DEBORAH: The Church of Jesus Christ of Latter-day Saints has released an announcement that all female missionaries may wear pants. Sometimes. Depending. Not in the temple, not at missionary conferences or various other mission- or church-specific meetings, and, of course, not during any Sunday meetings. Online rejoicing abounds. But not me. I can’t rejoice. Continue reading “The Slack in the New Sister Missionary Dress Code”
DEBORAH: I hear with different ears than those I heard with in my youth. As a new convert, then a wife and young mother, I heard the men at the General Conference podium through ears of hope and expectation. I relished their promises that following their counsel—being a wife devoted to the betterment of my husband in both career and church, being a sacrificing mother intent on raising my children in a new, exciting gospel—would result in a happiness unmatched outside the reach of the gospel. Every inch of my soul longed to please God and, with my whole heart, I trusted the men called to speak for Him.
I’m at the other end of life now. I’ve raised my children and am watching them raise theirs. I’ve lived as is prescribed for Mormon women. I earned an education—a bachelor’s before marriage and a master’s degree in midlife—but I’ve not had paying, full-time employment since my first child was born. I ensured my children learned the gospel; we attended our meetings, held callings, and lived an existence centered around the church and gospel.
When I listened to General Conference last weekend, I listened with the ears of an experienced Mormon woman and with eyes wide-opened by time. While most of General Conference was uplifting, some of it rang as a sounding brass and a tinkling cymbal. Certain things said leave me wondering if some of the men who lead the Church of Jesus Christ of Latter-day Saints understand women at all. Continue reading “Women, How Will You Travel the Covenant Path?”
DEBORAH: Last week’s column by Robert Kirby landed him in a field of cat vomit and dog poo, or so he described the aftermath. The column focused on McKenna Denson and her trip to a fast and testimony pulpit in the Arizona ward of the self-admitted sexual predator who molested her while he was the MTC president and she, a missionary-in-training. In Kirby’s effort to clean up the figurative cat vomit and dog poo, he failed woefully, letting ferment in the light of day the misogynistic, rape culture attitudes that created a church system that assures McKenna Denson can receive no justice. Continue reading “Robert Kirby: Victim of Misandry?”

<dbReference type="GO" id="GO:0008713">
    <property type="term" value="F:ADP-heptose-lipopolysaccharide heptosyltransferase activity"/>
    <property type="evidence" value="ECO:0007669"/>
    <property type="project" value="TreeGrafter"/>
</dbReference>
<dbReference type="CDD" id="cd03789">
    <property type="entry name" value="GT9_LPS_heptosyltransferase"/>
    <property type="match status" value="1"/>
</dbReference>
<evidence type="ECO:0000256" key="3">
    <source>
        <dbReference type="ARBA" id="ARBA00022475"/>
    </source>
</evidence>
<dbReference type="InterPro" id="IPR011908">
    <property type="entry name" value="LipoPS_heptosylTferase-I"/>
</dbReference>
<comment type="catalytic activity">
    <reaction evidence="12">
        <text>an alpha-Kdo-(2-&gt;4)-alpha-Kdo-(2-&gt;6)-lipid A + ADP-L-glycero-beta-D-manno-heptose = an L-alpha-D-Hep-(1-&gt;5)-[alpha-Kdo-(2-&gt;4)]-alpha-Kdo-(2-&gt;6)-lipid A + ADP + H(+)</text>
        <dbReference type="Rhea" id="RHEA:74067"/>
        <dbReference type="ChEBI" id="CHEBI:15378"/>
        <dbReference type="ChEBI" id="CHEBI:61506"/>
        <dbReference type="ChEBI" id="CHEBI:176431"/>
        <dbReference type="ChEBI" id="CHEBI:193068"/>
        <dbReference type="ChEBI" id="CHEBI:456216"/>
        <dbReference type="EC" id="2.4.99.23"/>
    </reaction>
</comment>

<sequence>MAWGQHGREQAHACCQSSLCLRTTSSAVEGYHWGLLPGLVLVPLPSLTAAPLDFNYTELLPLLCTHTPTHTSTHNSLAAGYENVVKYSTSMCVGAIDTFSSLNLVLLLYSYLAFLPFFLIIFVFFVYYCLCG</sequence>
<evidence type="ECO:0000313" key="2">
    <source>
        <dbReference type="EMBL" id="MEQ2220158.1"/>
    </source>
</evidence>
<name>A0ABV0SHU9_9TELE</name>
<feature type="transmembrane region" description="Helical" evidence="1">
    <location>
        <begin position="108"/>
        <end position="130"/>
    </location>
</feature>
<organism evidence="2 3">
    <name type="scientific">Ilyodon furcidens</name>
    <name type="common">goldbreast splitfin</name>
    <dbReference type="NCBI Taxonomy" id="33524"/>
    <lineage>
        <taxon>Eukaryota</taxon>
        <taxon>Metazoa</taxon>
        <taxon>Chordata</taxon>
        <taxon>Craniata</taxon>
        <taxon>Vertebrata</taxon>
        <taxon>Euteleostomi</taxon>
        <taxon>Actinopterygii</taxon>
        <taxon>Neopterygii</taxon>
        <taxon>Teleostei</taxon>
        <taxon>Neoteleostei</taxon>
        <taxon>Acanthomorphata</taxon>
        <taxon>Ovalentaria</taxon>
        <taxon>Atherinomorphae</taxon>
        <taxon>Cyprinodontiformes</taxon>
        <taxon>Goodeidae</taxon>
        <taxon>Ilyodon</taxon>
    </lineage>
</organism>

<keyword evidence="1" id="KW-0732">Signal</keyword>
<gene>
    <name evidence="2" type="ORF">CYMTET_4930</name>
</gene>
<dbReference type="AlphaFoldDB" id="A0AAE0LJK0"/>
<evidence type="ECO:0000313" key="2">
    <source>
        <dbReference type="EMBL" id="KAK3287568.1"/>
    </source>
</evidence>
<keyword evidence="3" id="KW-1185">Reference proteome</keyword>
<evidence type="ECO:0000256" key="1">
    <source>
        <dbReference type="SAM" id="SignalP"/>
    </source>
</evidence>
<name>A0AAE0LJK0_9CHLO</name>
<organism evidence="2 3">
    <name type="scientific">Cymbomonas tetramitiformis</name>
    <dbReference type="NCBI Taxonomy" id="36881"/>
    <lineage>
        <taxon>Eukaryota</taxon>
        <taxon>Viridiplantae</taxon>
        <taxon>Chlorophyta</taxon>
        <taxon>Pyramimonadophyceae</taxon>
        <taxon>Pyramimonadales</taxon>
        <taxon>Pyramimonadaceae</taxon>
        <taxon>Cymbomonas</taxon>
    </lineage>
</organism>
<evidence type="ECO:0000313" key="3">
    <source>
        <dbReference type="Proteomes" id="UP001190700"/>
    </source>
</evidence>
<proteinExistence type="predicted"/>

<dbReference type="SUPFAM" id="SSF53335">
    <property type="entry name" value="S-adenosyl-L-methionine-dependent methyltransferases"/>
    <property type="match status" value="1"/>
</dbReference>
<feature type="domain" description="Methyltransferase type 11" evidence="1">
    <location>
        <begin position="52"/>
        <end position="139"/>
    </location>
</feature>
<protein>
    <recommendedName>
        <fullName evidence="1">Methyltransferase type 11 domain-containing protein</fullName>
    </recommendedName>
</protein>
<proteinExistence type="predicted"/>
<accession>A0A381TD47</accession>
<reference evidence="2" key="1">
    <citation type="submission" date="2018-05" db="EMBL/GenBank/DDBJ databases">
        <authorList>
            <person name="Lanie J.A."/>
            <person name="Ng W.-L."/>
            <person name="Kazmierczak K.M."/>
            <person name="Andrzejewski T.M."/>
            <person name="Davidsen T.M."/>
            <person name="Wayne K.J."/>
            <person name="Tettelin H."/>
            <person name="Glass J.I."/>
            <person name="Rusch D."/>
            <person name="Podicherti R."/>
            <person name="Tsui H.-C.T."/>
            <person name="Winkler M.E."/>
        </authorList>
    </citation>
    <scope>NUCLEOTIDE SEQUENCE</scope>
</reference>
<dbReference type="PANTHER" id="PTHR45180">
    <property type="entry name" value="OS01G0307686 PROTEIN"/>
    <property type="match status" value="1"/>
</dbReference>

DEBORAH: One of my children suffered a birth injury that left her partially paralyzed in one arm. My doctor initially told me she’d recover in six months. When six months came and went without much recovery, I was bursting with concern and dread. Apparently, most babies with injuries at C5 and C6 do recover, but mine did not—not even after much faith, prayer, fasting, and priesthood blessings that promised a full recovery. By her ninth month milestone, I realized I’d have to accept that, for my sweet baby, a poor recovery was her “full” recovery. Continue reading “Faith, Priesthood Blessing, and the Unhealed Child”
Thank you for accepting the call to serve as President of the Church of Jesus Christ of Latter-day Saints and congratulations. I listened yesterday to both the announcement of the newly formed First Presidency and to the press conference which followed. I was pleased to hear you reiterate that women’s voices are needed in church. As a practicing Latter-day Saint, a convert of several decades, as a woman who married in the temple with her family outside, and as a mother and grandmother, I have some things to voice that are important for the future of our church.